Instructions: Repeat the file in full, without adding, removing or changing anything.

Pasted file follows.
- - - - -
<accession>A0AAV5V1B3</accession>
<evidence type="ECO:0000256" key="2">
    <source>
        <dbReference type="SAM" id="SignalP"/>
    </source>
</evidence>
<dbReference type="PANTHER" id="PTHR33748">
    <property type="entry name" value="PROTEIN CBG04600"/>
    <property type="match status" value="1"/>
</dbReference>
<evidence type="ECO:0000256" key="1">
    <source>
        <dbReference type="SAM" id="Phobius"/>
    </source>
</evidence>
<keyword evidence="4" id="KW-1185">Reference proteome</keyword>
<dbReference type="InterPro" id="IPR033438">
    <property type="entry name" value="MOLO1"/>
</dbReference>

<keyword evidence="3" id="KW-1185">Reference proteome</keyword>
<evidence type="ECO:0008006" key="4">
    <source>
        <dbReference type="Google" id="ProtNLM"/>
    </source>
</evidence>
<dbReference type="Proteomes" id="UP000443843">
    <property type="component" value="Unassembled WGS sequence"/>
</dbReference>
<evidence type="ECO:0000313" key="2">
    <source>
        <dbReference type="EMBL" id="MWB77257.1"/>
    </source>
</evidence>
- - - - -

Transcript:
<accession>A0AAV5V1B3</accession>
<evidence type="ECO:0000256" key="2">
    <source>
        <dbReference type="SAM" id="SignalP"/>
    </source>
</evidence>
<dbReference type="PANTHER" id="PTHR33748">
    <property type="entry name" value="PROTEIN CBG04600"/>
    <property type="match status" value="1"/>
</dbReference>
<evidence type="ECO:0000256" key="1">
    <source>
        <dbReference type="SAM" id="Phobius"/>
    </source>
</evidence>
<keyword evidence="4" id="KW-1185">Reference proteome</keyword>
<dbReference type="InterPro" id="IPR033438">
    <property type="entry name" value="MOLO1"/>
</dbReference>

<keyword evidence="3" id="KW-1185">Reference proteome</keyword>
<evidence type="ECO:0008006" key="4">
    <source>
        <dbReference type="Google" id="ProtNLM"/>
    </source>
</evidence>
<dbReference type="Proteomes" id="UP000443843">
    <property type="component" value="Unassembled WGS sequence"/>
</dbReference>
<evidence type="ECO:0000313" key="2">
    <source>
        <dbReference type="EMBL" id="MWB77257.1"/>
    </source>
</evidence>